War of the Rebellion: Serial 100 Page 0354 OPERATIONS IN N. C., S. C., S. GA., AND E. FLA. Chapter LIX.

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MACON, GA., April 30, 1865.

Major General W. T. SHERMAN,

Charleston or Savannah:

The telegram announcing the convention between yourself and General Johnston is just received. I shall send Brevet Major-General Upton to Atlanta and Augusta to-morrow, and General McCook to Tallahassee, for the purpose of carrying out your instructions. An officer will start immediately to General Canby to apprise him of what has transpired. He will carry copies of your dispatches.

J. H. WILSON,

Brevet Major-General.

DURHMA'S STANTON, April 30, 1865.

Lieutenant Colonel J. A. CAMPBELL,

Asst. Adjt. General, Department of North Carolina:

Citizens report that infantry detachments from Johnston's army, numbering from twenty and upward in squads, are marching through the country, north and west, in the direction of Roxborough, thirty miles distant from this point. These people are eventually going to their homes, but are committing all sorts of depredations on the way. Yesterday the citizens and soldiers held a meeting at Roxborough, and the soldiers took from the citizens a number of horses and mules belonging to a Confederate wagon train. Had I not better send a force of cavalry to that point, for a few days at least?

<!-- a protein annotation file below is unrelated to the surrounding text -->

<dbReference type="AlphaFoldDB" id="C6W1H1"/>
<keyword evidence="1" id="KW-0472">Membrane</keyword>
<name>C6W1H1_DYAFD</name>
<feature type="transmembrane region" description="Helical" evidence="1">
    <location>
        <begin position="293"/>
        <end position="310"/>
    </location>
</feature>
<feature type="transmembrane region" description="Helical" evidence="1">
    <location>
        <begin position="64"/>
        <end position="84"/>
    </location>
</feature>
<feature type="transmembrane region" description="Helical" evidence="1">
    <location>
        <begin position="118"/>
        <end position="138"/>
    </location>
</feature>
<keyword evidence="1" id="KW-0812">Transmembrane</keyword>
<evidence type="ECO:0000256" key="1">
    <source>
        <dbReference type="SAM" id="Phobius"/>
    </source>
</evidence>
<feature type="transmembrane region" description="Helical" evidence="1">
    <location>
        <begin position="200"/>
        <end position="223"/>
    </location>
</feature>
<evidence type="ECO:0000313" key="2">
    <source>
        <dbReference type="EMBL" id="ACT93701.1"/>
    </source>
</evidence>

J. KILPATRICK.

HDQRS. DEPT. OF NORTH CAROLINA, ARMY OF THE OHIO, Raleigh, N. C., April 30, 1865.

Brevet Major-General KILPATRICK,

Durham's:

Your dispatch received. The commanding general directs that you may send a small cavalry force to the north as far as the State line, but not far to the west.

J. A. CAMPBELL,

Lieutenant-Colonel and Assistant Adjutant-General.

HDQRS. DEPT. OF NORTH CAROLINA, ARMY OF THE OHIO, Raleigh, April 30, 1865.

Major General J. E. JOHNSTON,

Greensborough, N. C.:

GENERAL: I have received your lettr of the 28th to Major-General Sherman and will forward it to him by the first mail. I apprehend that the failure of so large a portion of your troops, especially cavalry, to complty with the terms of the convention will give us no little trouble, and keep the country in a disturbed condition for a long time. But we must deal with them as best we can. I would like to see you on this and other matters, and will run up to Greensborough in a few days if my official duties here will permit. If not may I aks you to visit me here. Your first train has arrived and will go on to New Berne to-night. There may be some delay on account of the large amount of stores